Gotcha Carolina Style
Investigative reporting on species substitution in restaurants always makes for an interesting story. Reporter visits several area restaurants, orders a fish dish (typically grouper, snapper or some type of sashimi) from each restaurant, sends samples to a lab for DNA testing (almost always includes some type of action shot of the reporter putting teeny samples of fish in test tubes), and surprise!, some sample results come back indicating a fish switch passing off a less valued fish for the one on the menu. Gotcha. The story will then end with a 60-minutes-style interview of the restaurant owner and/or an outraged consumer. Finger pointing may happen, but you know what the consumer doesnt care whos at fault.
Did you know that the FDA Food Code has a provision that says that species substitution is against the rules? Well apparently this is not very clearly stated in the Food Code because we frequently see instances of fish switch. (Like here, here, and here.) That is why the BSB requested that a simple sentence be added to the Food Code that would clarify that fish sold to the consumer needs to be identified by the proper market name or common scientific name as identified in FDAs Seafood List. The request was considered at the Conference for Food Protection meeting here in Providence, Rhode Island and it was determined that the issue of species substitution is already adequately addressed in the Food Code so no changes are needed. Confirmation that calling a fish any old name that sounds good violates the Food Code is good news.
Here is the actual language from the code:
(A) Food shall be offered for human consumption in a way that does not mislead or misinform the consumer.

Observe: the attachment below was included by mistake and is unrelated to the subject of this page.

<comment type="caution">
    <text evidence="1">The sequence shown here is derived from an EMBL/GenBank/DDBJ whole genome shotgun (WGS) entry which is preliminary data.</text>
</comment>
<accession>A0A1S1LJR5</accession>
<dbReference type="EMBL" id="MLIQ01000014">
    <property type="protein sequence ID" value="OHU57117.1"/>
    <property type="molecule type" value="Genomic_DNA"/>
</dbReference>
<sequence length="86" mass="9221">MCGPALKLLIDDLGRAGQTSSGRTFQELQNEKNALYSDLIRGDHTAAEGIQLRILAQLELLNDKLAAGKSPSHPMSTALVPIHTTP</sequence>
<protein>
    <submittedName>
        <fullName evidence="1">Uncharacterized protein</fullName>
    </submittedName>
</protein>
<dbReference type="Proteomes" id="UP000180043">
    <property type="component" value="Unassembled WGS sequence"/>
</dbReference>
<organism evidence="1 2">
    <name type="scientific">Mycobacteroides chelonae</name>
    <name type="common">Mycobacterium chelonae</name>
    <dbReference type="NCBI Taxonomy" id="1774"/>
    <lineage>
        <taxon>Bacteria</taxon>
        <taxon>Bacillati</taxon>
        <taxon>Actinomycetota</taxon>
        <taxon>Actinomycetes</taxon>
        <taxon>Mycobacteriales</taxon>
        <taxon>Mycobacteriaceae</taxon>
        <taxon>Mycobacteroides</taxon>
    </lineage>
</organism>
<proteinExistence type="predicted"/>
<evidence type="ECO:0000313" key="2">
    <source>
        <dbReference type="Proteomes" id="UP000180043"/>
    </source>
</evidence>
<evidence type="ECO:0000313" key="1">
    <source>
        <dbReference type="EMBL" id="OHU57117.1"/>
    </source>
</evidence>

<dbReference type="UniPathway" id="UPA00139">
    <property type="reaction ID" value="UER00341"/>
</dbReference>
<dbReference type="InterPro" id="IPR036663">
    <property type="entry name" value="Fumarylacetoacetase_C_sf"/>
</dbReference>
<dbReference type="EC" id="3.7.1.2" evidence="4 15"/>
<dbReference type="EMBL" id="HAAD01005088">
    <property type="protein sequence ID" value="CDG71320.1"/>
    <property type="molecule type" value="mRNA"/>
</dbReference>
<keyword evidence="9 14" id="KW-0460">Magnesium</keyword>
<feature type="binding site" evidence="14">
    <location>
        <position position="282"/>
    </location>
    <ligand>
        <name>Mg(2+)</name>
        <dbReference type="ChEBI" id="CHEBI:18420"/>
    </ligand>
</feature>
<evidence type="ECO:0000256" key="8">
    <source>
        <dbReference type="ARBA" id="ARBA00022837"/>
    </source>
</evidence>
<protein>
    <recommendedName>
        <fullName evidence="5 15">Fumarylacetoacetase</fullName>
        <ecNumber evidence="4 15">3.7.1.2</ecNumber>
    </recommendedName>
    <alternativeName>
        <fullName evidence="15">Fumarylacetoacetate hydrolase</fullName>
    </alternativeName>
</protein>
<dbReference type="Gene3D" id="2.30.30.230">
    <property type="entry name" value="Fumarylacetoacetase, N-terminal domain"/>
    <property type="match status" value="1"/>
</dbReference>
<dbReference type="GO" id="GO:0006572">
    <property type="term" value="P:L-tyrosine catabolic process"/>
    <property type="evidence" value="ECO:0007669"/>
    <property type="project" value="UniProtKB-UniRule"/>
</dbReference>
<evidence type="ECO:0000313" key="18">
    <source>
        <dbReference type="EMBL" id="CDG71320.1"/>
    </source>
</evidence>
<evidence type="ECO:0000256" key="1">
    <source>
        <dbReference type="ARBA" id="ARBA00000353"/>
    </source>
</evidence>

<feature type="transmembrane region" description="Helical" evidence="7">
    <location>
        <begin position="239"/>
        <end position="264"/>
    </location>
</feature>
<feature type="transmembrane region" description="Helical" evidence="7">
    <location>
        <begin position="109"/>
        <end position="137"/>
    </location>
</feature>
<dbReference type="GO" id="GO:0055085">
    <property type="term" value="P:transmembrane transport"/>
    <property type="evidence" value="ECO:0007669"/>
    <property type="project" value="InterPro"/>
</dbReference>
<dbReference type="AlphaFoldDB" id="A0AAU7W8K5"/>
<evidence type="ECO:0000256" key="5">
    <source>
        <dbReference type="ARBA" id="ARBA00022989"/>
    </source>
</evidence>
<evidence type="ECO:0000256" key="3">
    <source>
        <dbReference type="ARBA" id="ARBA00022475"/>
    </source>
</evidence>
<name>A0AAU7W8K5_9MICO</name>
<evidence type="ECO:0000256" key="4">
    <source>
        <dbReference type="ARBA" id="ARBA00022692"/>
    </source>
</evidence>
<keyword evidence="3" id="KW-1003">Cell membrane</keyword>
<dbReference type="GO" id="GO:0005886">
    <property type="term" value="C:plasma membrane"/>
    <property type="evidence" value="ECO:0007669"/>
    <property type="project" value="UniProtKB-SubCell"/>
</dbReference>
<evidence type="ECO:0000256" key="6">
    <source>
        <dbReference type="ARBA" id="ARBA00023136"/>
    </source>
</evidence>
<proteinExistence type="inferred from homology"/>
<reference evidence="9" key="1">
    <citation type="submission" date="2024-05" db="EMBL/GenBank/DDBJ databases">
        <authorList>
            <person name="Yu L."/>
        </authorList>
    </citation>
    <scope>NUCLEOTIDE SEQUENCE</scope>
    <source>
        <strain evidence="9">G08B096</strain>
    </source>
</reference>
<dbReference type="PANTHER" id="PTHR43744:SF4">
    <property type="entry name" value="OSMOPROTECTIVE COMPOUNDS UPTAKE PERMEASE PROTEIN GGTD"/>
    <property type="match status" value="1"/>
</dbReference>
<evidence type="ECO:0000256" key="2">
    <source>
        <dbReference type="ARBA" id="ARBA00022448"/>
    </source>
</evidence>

So what does honestly presented really mean? The State of Florida does a good job of expanding what is in Food Code to some government language that is clear:
An operator may not knowingly and willfully misrepresent the identity of any food or food product to any of the patrons of such establishment. The identity of food or a food product is misrepresented if:
- The description of the food or food product is false or misleading in any particular;
- The food or food product is served, sold, or distributed under the name of another food or food product; or,
- The food or food product purports to be or is represented as a food or food product that does not conform to a definition of identify and standard of quality if such definition of identity and standard of quality has been established by custom and usage.
So here is what honestly presented means to the BSB.
- A fish called the name of another species is not honestly presented and violates the Food Code.
- Fish that was frozen, thawed out before presented for sale without indicating it has been previously frozen is not honestly presented and violates the Food Code.
- Frozen tuna steaks that have been treated with CO to preserve the color and labeled as being treated with filtered wood smoke are not honestly presented and violate the Food Code.
- Frozen tilapia that has been treated with CO to preserve the color and CO is not included in the ingredient statement is not honestly presented and violates the Food Code.
- Farm-raised atlantic salmon that is being passed off as wild-captured pacific salmon is not honestly presented and violates the Food Code.
- Shrimp that is imported from one country but identified as product of the US or of another country is not honestly presented and violates the Food Code.
- Crab flavored seafood, made with surimi, a fully cooked fish protein that is sold as crab is not honestly presented and violates the Food Code.
Did we miss any?